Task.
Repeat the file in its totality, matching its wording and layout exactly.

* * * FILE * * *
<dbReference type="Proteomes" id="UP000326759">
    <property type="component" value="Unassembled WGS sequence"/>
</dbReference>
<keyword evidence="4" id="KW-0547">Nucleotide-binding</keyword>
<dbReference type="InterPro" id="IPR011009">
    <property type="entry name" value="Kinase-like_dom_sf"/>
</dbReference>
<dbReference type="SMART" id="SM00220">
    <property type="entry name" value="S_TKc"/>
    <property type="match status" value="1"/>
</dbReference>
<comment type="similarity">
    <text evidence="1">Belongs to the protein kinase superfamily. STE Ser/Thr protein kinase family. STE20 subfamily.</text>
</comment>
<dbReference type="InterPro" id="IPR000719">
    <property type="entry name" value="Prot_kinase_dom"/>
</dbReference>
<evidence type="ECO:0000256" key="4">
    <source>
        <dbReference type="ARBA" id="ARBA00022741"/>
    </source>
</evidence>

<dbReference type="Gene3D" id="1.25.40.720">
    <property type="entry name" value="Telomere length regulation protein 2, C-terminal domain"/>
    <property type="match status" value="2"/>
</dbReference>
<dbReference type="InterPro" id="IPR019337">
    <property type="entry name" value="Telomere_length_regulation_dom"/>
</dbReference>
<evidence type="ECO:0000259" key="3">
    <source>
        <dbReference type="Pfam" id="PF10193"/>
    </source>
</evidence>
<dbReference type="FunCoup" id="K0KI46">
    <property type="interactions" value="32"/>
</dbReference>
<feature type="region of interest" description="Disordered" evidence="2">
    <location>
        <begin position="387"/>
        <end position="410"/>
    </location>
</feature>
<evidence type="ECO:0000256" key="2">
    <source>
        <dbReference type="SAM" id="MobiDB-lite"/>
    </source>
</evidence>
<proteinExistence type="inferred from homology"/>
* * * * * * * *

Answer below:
<dbReference type="Proteomes" id="UP000326759">
    <property type="component" value="Unassembled WGS sequence"/>
</dbReference>
<keyword evidence="4" id="KW-0547">Nucleotide-binding</keyword>
<dbReference type="InterPro" id="IPR011009">
    <property type="entry name" value="Kinase-like_dom_sf"/>
</dbReference>
<dbReference type="SMART" id="SM00220">
    <property type="entry name" value="S_TKc"/>
    <property type="match status" value="1"/>
</dbReference>
<comment type="similarity">
    <text evidence="1">Belongs to the protein kinase superfamily. STE Ser/Thr protein kinase family. STE20 subfamily.</text>
</comment>
<dbReference type="InterPro" id="IPR000719">
    <property type="entry name" value="Prot_kinase_dom"/>
</dbReference>
<evidence type="ECO:0000256" key="4">
    <source>
        <dbReference type="ARBA" id="ARBA00022741"/>
    </source>
</evidence>

<dbReference type="Gene3D" id="1.25.40.720">
    <property type="entry name" value="Telomere length regulation protein 2, C-terminal domain"/>
    <property type="match status" value="2"/>
</dbReference>
<dbReference type="InterPro" id="IPR019337">
    <property type="entry name" value="Telomere_length_regulation_dom"/>
</dbReference>
<evidence type="ECO:0000259" key="3">
    <source>
        <dbReference type="Pfam" id="PF10193"/>
    </source>
</evidence>
<dbReference type="FunCoup" id="K0KI46">
    <property type="interactions" value="32"/>
</dbReference>
<feature type="region of interest" description="Disordered" evidence="2">
    <location>
        <begin position="387"/>
        <end position="410"/>
    </location>
</feature>
<evidence type="ECO:0000256" key="2">
    <source>
        <dbReference type="SAM" id="MobiDB-lite"/>
    </source>
</evidence>
<proteinExistence type="inferred from homology"/>